1. Darwin argued that unlike Creationism where every species came from a grand design, the process of natural selection was totally random, like firing a giant cosmic pinball machine.  For example, he argued that if everything was created with a specific purpose why some species (like those of underground animals) had eyeballs but are totally blind). Others had an optic nerve but no eyeball attached. Darwin argued that blind animals with eyes showed evolution at work. Over hundreds of generations these species would eventually lose their useless eyes altogether.

2. Creationists wanted to know why, if evolution was real, you couldn’t see it in action. Where was the proof? Darwin’s answer to this was that evolution was slow and gradual over hundreds or thousands of generations. If humans could figure out a way to live that long they could, conceivably watch evolution in progress.

​3. Why is that, if one animal changed into another you could not find examples of it. Like a half horse and half something else roaming around. Darwin’s answer was the species that was better suited to the environment crowded out the other species that died out. Extinction worked side-by-side with his theory of evolution.

4. Creationists wanted to know where the evidence of the bones and fossils were to show evolution in action. Darwin had two answers to this question. First, he challenged scientists to compare the oldest and youngest specimens of a species (two sloths millions of years apart for instance). Then you would see evolution in action. His second response was that Europeans had only recently found the dinosaurs so obviously, there were still more fossils that humans had not uncovered.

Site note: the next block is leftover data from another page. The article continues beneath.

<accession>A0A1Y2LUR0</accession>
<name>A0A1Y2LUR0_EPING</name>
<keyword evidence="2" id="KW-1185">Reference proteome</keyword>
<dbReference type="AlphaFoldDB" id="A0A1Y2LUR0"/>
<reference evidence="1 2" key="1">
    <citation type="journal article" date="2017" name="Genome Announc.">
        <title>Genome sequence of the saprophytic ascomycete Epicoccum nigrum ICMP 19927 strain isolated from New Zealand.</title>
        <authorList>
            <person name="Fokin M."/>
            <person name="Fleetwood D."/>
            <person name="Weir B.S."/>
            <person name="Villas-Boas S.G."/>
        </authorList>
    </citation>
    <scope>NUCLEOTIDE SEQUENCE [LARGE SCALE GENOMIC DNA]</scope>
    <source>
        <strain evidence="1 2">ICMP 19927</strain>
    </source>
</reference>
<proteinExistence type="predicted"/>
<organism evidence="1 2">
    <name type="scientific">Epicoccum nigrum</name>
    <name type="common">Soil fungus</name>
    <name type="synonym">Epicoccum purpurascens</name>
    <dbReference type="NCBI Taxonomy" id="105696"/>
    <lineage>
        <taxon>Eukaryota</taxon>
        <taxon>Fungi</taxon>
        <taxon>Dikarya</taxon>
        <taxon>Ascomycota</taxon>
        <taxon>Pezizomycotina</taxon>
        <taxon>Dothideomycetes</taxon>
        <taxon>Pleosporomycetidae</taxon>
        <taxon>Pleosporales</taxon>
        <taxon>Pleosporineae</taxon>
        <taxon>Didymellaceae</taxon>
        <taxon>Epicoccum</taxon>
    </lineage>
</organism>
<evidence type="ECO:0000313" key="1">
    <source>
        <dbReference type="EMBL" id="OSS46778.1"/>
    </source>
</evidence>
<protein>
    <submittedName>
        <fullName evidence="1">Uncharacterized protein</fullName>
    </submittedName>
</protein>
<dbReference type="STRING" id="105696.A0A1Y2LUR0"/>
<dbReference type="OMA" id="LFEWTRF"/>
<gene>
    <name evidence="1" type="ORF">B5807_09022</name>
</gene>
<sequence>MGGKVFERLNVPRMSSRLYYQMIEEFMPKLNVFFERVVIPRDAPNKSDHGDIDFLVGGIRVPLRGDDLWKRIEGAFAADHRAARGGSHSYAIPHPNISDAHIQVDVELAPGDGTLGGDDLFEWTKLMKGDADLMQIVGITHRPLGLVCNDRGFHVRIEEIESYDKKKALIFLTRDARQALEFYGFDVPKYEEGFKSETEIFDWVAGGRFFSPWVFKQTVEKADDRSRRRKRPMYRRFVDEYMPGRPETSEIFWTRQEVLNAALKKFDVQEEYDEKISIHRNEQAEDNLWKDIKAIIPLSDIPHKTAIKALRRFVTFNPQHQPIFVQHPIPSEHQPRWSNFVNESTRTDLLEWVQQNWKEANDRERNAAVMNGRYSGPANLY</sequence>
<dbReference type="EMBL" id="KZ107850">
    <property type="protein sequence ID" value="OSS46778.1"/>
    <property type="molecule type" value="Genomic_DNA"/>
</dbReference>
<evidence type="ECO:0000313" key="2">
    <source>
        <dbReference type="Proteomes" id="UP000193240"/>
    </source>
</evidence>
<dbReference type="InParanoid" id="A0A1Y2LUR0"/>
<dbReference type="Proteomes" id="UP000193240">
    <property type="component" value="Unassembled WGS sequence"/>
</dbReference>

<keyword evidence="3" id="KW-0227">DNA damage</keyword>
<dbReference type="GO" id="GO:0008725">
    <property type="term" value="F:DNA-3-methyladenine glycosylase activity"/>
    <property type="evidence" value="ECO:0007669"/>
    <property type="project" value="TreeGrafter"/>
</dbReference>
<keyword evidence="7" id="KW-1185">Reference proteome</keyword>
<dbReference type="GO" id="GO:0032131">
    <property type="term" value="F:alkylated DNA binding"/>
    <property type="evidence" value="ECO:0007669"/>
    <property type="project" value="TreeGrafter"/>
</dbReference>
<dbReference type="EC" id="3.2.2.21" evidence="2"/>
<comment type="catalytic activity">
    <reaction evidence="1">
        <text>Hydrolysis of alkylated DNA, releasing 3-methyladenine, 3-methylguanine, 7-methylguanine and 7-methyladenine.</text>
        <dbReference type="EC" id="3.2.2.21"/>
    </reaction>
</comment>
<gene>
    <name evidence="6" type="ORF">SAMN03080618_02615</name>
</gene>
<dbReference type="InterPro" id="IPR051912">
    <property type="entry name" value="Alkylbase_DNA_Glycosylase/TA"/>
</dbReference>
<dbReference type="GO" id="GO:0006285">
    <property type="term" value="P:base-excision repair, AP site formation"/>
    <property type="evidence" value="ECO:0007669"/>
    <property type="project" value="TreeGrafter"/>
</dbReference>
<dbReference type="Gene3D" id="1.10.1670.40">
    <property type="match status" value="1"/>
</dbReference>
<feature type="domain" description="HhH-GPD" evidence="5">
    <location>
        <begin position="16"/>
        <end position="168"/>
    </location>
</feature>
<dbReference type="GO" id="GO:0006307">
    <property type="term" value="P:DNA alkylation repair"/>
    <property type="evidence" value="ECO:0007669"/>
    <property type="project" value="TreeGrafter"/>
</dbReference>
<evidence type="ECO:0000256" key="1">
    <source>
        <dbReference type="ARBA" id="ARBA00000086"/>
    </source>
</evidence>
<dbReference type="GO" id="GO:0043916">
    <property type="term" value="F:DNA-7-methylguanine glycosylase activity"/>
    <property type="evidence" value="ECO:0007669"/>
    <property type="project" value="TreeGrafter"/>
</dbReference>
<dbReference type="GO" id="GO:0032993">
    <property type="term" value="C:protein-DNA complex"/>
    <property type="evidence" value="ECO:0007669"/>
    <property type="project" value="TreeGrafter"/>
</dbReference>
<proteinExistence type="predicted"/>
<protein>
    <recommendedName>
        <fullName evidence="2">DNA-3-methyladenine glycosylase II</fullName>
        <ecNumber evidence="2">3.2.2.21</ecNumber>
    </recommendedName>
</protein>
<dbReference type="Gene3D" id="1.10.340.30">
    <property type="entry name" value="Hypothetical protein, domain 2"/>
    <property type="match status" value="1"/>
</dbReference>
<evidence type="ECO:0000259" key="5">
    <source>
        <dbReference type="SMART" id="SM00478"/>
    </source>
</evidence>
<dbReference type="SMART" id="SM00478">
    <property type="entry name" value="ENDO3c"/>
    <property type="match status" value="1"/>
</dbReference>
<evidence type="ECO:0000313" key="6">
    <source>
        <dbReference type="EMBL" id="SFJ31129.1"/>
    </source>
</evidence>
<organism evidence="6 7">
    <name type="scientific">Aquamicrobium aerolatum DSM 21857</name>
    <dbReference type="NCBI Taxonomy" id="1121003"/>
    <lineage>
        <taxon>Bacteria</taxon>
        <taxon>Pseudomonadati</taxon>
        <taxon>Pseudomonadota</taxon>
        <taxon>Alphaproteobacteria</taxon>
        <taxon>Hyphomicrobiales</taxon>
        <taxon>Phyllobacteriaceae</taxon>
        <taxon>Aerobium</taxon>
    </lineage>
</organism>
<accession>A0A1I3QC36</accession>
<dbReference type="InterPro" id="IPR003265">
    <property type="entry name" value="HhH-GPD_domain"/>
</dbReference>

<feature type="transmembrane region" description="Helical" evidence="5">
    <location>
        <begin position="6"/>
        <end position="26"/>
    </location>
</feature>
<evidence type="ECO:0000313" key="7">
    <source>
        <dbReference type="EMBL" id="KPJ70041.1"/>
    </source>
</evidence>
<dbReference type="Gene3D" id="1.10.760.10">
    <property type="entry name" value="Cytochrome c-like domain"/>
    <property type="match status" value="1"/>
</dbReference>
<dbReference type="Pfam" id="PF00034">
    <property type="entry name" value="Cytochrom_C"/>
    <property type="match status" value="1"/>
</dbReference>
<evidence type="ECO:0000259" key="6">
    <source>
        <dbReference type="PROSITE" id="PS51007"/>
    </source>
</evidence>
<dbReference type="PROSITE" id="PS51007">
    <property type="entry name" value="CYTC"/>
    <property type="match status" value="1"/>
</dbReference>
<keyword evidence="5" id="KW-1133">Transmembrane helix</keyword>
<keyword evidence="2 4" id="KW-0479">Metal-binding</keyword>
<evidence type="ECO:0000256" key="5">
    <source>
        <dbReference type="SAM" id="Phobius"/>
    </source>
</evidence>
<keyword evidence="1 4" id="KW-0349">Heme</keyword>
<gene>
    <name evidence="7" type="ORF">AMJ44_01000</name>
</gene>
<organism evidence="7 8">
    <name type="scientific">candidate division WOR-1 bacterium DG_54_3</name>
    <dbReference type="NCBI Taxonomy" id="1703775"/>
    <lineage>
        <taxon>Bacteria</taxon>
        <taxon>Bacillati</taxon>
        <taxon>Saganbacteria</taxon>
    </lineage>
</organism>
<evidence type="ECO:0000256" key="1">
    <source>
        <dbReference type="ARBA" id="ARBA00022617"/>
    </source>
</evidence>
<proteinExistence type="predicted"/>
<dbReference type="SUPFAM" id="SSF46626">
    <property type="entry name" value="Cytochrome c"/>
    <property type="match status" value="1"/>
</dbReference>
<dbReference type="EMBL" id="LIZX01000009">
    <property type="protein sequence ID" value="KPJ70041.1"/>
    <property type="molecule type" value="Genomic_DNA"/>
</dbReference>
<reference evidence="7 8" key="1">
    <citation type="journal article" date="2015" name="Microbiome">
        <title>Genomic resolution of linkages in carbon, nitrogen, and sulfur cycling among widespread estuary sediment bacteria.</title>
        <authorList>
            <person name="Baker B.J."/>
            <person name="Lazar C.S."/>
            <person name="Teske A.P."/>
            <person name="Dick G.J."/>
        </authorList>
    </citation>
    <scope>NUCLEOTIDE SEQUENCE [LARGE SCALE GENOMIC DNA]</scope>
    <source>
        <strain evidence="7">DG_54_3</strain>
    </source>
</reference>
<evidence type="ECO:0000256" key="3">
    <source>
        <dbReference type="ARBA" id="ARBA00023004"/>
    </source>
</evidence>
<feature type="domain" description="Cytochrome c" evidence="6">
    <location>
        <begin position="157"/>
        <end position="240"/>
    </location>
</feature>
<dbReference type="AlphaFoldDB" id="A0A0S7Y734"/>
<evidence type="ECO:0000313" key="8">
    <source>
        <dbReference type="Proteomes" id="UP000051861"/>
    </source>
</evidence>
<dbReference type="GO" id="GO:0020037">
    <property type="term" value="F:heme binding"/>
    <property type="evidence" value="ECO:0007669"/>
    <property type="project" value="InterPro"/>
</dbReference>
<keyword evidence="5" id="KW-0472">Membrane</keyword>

"The Most Dangerous Man in England"

When the Bishop Samuel Wilberforce, representing the Creationists, entered the room he was greeted with cheers. The Bishop pulled out a one, two punch to smash evolution once and for all. He asked the audience, to great applause, if anyone had seen one animal change into another. He then mocked Darwin by asking if he could show a turnip that had become a human.

When the pro-Darwinists got up to speak (Darwin was scared to death of public speaking) they launched into a two hour explanation of how evolution works. They even threw in some personal jabs at Bishop Wilberforce saying that he should understand Darwin’s theory before he tried to debate it. At one point the crowd became rowdy trying to shout over the speakers. Captain Fitzroy ran on stage and holding up a bible screamed, “Human science is nothing”. But in the end it was Wilberforce who had lost the debate. This marked a major turning point in the history of science.

Over the next decade Darwin would continue writing books on science. More and more scientists warmed up to his theory and evolution even began to be taught in the universities. However, the debate was far from over. Evolution would split the scientific world into creationists versus evolutionists. Darwin’s picture was reprinted in the newspaper showing him with his own head on top of the body of an ape. The heated debate surrounding Darwin’s theory of Natural Selection crossed over the Atlantic. In 1925, a Tennessee school teacher named John Thomas Scopes would find himself at the center of a lawsuit known as the Scopes Monkey Trial that would determine the fate of teaching education in the United States. Scopes had been accused of illegally teaching evolution, which the State of Tennessee had said was illegal. More than 80 years later Americans still remain divided on Darwin and his theory.

As expected, Darwin’s little theory stirred up some pretty intense feelings, and most were not friendly to Darwin. One of his old mentors at Cambridge openly attacked his book in a letter that went like this...

“I have read your book with more pain than pleasure. Parts of it I admired greatly, parts I laughed at till my sides were almost sore…” .

Others called Darwin ‘the most dangerous man in England’. Darwin was in for the fight of his career. A public debate was scheduled in June 1860 at the British Association for the Advancement of Science to decide the whole issue of evolution versus creation. The 700 people who packed the library at Oxford University clearly sided with the anti-Darwinians.